Stepping Outside of Reality
All genres do it.
What? You believed those incredible bedroom gymnastics in the last romance you read? Foolish Human! Don’t you know you’d need to be a octopedal invertebrate to manage some of those positions? And the non-sexual romantic parts of the story were even worse.
Now, outside of romance and SF/F, most authors try to keep some credibility. But that’s it. _Some_ slight credibility. Yes, a few experts can shoot like that, fight like that, crack safes like that, climb like that, charm women out of the their clothes and their top secrets simultaneously . . . We writers can make our characters do it all. While they ought to be prepping for the orals to defend their Quantum Physics PhD thesis.
The tone of the book rather determines how over the top the heroes—and villains—can be. Light hearted? Camp? No problem. Dark and Gritty? Meet the minimum required level of psychological problems, and anything else goes. Military? Gotta be realistic—but you can also have a team, that among them can do anything to awesome levels
And the equipment your characters have need to be congruent with your fictional world. The hero of your medieval historical adventure can have the finest horse that ever lived. He can’t have a motor cycle.
Your characters need to have normal human feelings and thoughts. Which is nice, because you can use them to explain away some unreality. “I suppose I ought to have felt guilty about stealing money from the government. But after you’ve seen the world destroyed a dozen times, the flimsy, ill-managed financial systems of the past just don’t seem important enough to worry about.” This for my time traveler. He regularly hacks the IRS’s computers and issues himself large refunds. Otherwise he’d have to get a job. No matter. The next time he changes the past, it’ll all disappear. (I did mention that the more over the top, the less the writer needed to cling to reality, right?)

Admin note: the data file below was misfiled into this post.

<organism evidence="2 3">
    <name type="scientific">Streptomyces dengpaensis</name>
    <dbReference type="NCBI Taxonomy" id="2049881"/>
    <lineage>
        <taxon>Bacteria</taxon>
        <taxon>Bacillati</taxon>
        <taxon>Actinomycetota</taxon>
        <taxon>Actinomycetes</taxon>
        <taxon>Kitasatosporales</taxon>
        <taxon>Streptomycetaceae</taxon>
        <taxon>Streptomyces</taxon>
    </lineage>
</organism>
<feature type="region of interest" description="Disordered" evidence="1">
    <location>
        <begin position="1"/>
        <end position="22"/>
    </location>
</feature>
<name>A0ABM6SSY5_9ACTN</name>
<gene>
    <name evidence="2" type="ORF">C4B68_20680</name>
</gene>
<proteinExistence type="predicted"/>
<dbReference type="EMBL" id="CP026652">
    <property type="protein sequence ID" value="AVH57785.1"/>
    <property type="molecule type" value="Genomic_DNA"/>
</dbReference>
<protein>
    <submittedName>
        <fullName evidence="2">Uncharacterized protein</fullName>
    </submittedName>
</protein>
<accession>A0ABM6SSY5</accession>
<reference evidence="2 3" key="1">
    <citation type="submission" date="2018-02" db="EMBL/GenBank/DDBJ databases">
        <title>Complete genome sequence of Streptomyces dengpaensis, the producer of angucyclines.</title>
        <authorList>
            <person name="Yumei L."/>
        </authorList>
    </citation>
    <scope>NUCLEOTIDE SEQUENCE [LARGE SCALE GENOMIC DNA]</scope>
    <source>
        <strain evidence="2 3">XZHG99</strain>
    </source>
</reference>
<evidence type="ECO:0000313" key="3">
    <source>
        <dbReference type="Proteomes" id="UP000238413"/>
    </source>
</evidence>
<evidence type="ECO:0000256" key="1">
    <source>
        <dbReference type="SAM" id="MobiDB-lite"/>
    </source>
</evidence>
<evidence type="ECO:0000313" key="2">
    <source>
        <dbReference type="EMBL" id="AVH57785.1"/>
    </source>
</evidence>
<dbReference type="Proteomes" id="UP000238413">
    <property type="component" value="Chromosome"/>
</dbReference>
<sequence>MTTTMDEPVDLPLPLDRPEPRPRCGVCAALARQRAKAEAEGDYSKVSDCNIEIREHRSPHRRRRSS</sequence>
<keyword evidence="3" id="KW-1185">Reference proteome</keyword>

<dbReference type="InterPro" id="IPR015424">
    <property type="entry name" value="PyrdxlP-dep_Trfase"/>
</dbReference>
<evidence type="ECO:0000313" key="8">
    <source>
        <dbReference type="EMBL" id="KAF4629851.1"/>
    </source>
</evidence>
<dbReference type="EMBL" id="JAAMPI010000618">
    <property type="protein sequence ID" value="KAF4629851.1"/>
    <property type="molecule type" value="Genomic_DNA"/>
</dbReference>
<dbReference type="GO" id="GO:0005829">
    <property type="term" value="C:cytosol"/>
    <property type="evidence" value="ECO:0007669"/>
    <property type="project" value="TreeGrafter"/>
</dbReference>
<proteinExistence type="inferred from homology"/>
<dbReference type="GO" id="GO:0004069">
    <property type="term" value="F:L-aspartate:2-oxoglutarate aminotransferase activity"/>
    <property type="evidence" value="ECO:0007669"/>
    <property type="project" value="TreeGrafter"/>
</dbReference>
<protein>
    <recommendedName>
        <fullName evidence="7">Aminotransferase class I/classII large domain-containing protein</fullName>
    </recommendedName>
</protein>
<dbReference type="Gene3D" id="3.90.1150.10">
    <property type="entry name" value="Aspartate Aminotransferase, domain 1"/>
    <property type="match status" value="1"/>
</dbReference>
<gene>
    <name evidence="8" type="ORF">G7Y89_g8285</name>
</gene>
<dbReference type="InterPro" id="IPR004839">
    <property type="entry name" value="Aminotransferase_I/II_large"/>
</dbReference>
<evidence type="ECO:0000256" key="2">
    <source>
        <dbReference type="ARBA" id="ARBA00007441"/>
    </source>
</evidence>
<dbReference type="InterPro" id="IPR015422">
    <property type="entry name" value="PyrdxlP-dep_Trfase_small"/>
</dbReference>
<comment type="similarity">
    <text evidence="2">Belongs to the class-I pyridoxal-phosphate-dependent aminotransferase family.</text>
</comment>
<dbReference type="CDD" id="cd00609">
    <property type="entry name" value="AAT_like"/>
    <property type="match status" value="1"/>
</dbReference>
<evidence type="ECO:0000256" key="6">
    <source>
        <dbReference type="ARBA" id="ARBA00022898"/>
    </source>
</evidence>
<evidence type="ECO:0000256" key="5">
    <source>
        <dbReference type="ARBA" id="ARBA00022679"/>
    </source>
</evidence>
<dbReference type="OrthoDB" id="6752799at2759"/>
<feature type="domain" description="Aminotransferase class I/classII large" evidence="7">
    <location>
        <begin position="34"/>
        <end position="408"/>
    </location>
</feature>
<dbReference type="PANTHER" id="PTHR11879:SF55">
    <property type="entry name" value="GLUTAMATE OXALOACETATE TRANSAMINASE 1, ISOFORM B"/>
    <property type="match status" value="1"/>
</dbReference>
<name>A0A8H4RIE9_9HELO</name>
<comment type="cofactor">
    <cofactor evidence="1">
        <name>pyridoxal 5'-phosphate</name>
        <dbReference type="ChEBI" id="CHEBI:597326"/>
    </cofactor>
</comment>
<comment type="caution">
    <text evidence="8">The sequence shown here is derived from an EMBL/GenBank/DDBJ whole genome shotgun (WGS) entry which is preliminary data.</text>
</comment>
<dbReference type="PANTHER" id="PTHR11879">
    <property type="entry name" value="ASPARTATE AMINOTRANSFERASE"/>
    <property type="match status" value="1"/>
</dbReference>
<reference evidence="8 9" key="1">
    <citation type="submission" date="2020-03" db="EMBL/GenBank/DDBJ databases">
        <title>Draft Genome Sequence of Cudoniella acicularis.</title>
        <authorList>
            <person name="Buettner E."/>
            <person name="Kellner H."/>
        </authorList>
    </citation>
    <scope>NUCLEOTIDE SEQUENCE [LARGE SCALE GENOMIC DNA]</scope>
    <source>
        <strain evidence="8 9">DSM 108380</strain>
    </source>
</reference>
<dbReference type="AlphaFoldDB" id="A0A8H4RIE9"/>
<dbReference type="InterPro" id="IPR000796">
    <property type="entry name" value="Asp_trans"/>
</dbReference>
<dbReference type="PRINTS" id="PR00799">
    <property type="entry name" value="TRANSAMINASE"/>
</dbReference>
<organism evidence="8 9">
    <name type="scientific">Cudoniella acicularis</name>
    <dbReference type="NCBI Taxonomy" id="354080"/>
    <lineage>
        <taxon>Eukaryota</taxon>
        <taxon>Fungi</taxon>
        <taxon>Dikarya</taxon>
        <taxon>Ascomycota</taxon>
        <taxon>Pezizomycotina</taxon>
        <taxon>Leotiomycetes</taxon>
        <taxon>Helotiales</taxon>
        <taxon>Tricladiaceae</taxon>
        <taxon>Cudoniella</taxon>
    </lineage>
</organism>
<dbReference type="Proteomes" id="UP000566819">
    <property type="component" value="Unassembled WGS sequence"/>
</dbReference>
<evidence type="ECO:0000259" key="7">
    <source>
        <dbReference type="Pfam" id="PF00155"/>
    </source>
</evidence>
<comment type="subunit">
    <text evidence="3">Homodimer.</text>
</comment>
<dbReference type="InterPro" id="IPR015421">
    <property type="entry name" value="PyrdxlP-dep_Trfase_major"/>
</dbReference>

So . . . Genres. What reality, and what unreality can you get away with in the different genres? What is absolutely essential? What is unforgivable?
Westerns: Cowboys, horses, cattle, gunfights, outlaws, and marshals. Well, yeah, the setting is very important. And there is often a romance subtheme. But the main thing I see, is men standing up for themselves, doing what is right, doing what must be done. You leave out honor, independence, and stubbornness, and the book goes against the wall.
Fantasy: I have a vague recollection of fantasies that didn’t involve magic, but I can’t offhand name one. Now, the magic may just be the existence of dragons, werewolves and vampires, but _something_ other than a completely imaginary setting needs to be in there. Some of them have a ton load of reality as well. Real places, real people, real happenings. With a thread underneath of the uncanny. A reader expecting a fantasy won’t like it when you explain it all away as smoke and mirrors. Ha! Fooled you . . . what do you mean you don’t want to preorder my next book?